It’s been a volatile summer for the stock market. The major indices have been hitting new highs, even though the virus persists and stimulus is still propping things up. We have yet to see just how “transitory” current inflation will be or how high consumer and producer prices will rise. Meanwhile, employment levels are still in recovery, which means there are fewer people who are capable of supporting such lofty valuations.
All of this creates a risk that as things return to normal, the market overall could be due for a correction. Hence this makes an excellent time for evaluating your portfolio. Even the best gardens need pruning, and our team has spotted a couple of stocks that seem like prime candidates for selling or avoiding.
Empire Financial’s Joel Littman
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United Airlines (UAL) was a weaker airline than the other major U.S. airlines before the pandemic. In 2019 the company recorded $43.26 billion in revenues but only managed around $3 billion in net income. In contrast, Delta recorded $47 billion in revenues and $4.77 billion in net income for the same time period, meaning they squeezed 58.9% more income out of revenues that were less than 9% greater.
At the onset of the pandemic, most investors anticipated that there would be winners and losers among the four major U.S. airlines. The early narrative that Southwest and Delta would see a quicker rebound and suffer less than American and United has formulated into reality.
UAL released Q2 earnings on July 20th. The bright spot was a reported net loss of $400 million, which is a vast improvement from their $7 billion loss for 2020.
United reported that capacity was 46% lower in Q2 2021 than Q2 2019 and gave guidance that it expects capacity in Q3 to be 26% lower than in Q3 2019. According to the company’s expectations, it should achieve profitability in Q3 and beyond, but they clarify that the profitability, in this case, is defined by positive adjusted pre-tax income.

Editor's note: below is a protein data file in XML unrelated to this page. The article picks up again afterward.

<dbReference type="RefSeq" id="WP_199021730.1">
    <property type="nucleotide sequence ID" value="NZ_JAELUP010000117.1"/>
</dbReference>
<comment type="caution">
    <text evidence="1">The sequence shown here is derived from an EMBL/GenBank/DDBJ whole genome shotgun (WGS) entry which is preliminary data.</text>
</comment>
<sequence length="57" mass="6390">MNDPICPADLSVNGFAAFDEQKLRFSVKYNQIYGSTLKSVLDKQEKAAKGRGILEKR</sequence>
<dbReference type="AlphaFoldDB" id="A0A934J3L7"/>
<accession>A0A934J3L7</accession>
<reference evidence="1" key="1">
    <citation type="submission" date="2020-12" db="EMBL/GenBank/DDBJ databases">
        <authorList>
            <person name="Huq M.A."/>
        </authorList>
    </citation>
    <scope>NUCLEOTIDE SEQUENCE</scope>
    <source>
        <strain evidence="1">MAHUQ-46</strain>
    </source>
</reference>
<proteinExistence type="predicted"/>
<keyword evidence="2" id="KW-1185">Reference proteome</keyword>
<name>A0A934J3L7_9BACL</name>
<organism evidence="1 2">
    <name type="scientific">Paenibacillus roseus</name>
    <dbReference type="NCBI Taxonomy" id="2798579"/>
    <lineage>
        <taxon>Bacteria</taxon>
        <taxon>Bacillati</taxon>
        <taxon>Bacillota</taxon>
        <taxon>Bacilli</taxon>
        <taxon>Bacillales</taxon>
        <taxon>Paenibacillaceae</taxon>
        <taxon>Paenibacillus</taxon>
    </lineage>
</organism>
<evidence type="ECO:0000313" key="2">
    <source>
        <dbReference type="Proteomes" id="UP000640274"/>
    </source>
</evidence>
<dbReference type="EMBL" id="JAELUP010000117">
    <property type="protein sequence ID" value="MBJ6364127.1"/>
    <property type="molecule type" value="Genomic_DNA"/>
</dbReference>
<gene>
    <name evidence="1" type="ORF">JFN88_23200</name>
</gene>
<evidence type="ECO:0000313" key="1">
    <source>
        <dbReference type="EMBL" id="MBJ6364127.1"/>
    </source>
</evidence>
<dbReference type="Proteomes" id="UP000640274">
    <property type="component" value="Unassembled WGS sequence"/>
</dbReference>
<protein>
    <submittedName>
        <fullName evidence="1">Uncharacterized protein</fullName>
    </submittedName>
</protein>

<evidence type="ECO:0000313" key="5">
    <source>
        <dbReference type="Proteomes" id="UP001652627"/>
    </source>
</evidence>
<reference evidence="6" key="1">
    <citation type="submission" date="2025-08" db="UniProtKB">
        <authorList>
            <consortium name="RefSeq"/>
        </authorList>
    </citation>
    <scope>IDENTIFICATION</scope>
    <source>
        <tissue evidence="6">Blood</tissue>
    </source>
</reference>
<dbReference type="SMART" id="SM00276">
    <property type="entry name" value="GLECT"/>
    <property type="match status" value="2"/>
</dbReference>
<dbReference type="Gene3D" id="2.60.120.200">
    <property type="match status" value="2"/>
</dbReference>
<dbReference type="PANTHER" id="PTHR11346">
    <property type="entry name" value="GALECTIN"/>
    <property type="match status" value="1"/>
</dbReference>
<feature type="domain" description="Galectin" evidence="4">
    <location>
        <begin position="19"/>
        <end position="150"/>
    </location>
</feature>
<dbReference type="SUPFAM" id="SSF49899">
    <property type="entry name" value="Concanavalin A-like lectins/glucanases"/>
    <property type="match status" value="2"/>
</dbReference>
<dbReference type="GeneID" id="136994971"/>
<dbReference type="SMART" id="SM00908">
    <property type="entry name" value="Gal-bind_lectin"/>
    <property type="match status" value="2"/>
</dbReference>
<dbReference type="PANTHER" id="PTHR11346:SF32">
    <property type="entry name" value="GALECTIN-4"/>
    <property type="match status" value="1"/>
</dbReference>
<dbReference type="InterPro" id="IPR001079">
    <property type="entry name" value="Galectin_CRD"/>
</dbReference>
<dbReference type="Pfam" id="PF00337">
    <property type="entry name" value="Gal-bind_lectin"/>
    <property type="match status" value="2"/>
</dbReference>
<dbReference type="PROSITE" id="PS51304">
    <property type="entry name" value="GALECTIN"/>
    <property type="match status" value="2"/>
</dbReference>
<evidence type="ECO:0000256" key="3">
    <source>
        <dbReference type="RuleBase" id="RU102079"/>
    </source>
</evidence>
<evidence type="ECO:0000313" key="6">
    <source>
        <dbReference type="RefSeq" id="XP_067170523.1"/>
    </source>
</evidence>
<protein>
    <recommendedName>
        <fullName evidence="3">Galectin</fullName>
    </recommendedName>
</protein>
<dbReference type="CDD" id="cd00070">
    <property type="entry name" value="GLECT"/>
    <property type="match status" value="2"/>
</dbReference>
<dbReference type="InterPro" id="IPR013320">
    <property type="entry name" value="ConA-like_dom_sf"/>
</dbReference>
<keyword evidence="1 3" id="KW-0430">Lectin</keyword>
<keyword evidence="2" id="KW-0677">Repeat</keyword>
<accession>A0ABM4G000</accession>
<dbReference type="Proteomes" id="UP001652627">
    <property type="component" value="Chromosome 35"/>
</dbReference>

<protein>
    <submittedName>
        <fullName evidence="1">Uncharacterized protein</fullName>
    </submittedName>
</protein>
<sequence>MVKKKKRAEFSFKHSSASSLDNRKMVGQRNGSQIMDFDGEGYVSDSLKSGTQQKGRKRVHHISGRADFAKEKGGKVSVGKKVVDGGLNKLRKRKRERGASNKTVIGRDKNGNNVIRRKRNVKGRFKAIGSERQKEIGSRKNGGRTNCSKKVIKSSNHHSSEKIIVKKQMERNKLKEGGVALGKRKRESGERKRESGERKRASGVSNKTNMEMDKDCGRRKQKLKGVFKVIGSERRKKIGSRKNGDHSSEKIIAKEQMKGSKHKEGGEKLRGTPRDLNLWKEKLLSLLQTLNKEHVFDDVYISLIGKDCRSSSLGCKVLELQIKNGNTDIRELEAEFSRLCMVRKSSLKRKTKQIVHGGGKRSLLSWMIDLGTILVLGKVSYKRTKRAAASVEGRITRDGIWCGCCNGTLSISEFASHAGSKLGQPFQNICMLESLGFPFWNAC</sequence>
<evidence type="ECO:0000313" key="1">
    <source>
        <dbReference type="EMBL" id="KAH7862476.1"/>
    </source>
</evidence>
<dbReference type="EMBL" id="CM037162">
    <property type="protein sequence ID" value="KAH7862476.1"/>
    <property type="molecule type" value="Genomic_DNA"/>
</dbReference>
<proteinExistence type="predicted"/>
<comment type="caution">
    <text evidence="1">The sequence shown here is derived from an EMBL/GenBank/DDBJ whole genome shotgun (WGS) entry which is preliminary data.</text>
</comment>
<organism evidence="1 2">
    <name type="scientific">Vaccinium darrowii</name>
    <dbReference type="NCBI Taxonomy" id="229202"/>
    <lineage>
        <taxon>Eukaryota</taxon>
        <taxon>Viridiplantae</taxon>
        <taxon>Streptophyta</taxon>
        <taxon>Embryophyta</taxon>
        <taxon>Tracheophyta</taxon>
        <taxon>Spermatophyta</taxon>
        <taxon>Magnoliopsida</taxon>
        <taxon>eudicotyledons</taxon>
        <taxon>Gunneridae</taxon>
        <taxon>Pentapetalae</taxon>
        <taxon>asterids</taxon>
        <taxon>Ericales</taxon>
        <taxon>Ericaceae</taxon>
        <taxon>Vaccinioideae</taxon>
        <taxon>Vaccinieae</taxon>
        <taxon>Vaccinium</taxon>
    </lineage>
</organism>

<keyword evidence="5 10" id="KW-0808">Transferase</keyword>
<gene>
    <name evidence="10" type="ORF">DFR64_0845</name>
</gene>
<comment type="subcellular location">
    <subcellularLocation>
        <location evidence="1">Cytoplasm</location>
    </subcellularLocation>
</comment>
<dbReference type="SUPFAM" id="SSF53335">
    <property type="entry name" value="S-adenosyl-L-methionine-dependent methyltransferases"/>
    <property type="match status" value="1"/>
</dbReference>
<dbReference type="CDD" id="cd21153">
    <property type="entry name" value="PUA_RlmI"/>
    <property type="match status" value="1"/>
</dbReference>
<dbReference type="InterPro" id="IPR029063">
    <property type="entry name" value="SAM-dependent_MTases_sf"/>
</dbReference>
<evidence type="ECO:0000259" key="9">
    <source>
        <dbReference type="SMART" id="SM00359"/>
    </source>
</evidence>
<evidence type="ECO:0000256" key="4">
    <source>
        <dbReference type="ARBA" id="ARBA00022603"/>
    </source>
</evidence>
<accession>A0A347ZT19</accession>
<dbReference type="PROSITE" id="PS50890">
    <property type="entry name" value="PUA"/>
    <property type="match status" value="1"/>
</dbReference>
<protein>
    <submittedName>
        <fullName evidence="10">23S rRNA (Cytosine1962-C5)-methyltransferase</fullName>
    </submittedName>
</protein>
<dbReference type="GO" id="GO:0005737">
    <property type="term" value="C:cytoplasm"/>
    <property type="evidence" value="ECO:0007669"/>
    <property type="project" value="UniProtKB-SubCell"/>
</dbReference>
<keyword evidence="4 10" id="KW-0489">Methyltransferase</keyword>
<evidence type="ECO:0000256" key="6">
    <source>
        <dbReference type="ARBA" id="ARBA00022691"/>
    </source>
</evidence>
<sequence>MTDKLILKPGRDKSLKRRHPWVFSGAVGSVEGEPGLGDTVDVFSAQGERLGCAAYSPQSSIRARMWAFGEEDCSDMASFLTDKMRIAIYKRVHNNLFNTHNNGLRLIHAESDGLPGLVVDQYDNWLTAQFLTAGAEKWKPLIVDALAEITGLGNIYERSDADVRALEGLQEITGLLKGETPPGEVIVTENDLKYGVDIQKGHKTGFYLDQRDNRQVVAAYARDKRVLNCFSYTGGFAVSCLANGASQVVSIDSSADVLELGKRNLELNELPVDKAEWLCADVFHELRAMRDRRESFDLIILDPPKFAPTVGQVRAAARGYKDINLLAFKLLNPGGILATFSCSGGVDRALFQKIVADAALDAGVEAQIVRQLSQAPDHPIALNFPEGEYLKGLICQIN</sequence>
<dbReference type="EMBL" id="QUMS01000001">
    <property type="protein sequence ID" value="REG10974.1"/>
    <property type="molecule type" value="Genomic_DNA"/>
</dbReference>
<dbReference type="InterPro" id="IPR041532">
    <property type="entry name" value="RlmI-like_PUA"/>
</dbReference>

United remains a weak player among the major U.S. airlines. Further, it’s clear that the company has a long way to go until investors genuinely understand the pandemic ramifications.
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FuboTV reported that as of March 31st, its subscriber base topped 590,000 people, more than doubling its number of subscribers year over year. However, while the company is growing fast, profitability seems to be nowhere in sight. Nonetheless, Investors have been jumping on the fuboTV bandwagon, driving shares up by more than 160% in the past 12 months.
In its most recent quarterly results, FUBO reported a record total revenue of $130 million, up nearly 200% year over year, partially fueled by ad revenue that grew 280% to $16.5 million. While that may seem impressive, total revenue was nowhere near enough to cover its $185 million in operating expenses. Particularly concerning is fuboTV’s $113 million subscriber-related expenses, which overshadows the $107 million it brought in from subscription-related revenue. The company may continue attracting more subscribers thanks to its plans to launch a sportsbook before the end of the year. The problem is for investors that the financials might not strengthen as business expands, pointing to an inevitable need to raise cash — diluting existing shareholders. On Friday, the company revealed plans to sell $500 million worth of stock. Consequently, FUBO stock fell as much as 10%, finishing the trading day down 8.7%.
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